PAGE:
A recent tribunal decision has given a reminder of when a waiver of privilege will (or will not) extend further than a party intends: Fisher v HMRC  UKFTT 335.
The principle of collateral waiver, or the “cherry-picking rule”, is designed to prevent a party presenting the court with a partial view by relying on the good bits of its privileged material but hiding behind privilege to avoid having to disclose the bad bits. In these circumstances, the party will be required to disclose any further privileged material that goes to the issue for which the original material was deployed.
What is sometimes misunderstood is that (under English law) this principle only comes into play where privileged material is deployed in proceedings; it has no application outside that context, and mere disclosure is not sufficient if there is no reliance. Where the principle applies, the collateral waiver will extend only to documents which go to the same issue for which privilege was originally waived. Nonetheless, privilege should never be waived lightly: the precise impact of the waiver will often be difficult to predict in practice.
The underlying dispute related to appeals against assessments to tax. The parties agreed to disclose documents that would fall within “standard disclosure” under the Civil Procedure Rules, i.e. documents which support or adversely affect any party’s case.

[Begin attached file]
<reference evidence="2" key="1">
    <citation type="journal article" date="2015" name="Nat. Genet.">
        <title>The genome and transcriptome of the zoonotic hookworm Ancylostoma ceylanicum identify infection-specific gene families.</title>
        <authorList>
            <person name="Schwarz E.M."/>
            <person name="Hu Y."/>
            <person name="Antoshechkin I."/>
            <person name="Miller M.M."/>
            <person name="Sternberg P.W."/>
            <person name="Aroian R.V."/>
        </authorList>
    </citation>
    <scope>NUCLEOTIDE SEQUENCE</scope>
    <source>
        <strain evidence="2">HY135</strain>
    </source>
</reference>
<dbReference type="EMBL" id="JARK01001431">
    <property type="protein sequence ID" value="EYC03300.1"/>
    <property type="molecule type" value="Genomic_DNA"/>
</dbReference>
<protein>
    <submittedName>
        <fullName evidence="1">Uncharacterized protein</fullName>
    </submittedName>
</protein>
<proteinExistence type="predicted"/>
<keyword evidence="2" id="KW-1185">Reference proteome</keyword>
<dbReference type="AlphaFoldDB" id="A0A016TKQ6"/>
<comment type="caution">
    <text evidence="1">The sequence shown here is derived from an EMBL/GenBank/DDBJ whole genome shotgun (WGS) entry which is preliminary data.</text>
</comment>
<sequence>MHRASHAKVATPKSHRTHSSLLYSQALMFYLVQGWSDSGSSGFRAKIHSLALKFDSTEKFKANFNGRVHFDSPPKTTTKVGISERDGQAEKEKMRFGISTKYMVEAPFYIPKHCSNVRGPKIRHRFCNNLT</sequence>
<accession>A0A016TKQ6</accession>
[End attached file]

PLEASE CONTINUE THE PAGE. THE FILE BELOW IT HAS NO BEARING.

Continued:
The appellants disclosed to HMRC (and thereby waived privilege over) advice received from QCs on two occasions (the 1999 advice and the 2000 advice). They also included in their list of documents further advice from one of the QCs (the 2001 advice) but asserted privilege over that advice. HMRC sought an order requiring the appellants to provide the 2001 advice on the basis that privilege had been waived.
The tribunal refused to order disclosure, finding that privilege had not been waived. Waiver of privilege in respect of one document will not result in an implied (or collateral) waiver in respect of other documents unless the first document is deployed in relation to an issue the proceedings, and then only to the extent that the other documents are relevant to that same issue.
The first question was therefore which of the earlier advice the appellants would seek to rely on. Here the appellants had said they would only rely on the 1999 advice. The 2000 advice was therefore irrelevant to the question of collateral waiver, even though it had been disclosed.
The second question was to look at the issue or “transaction” for which the 1999 advice was relied on. The appellants had said they wished to rely on that advice to demonstrate the reason for a business transfer in 2000. The court concluded that the 2001 advice could not be relevant, since it was given 18 months after the transfer and could not have influenced it.
If the appellants’ position changed and they sought to rely on the 1999 advice in relation to a different issue, or sought to rely on the 2000 advice, that could open up a wider waiver of privilege.
This decision does not go beyond established principles, but the question of when a selective waiver of privilege can open up other privileged material is one that often causes confusion. It is therefore a useful reminder.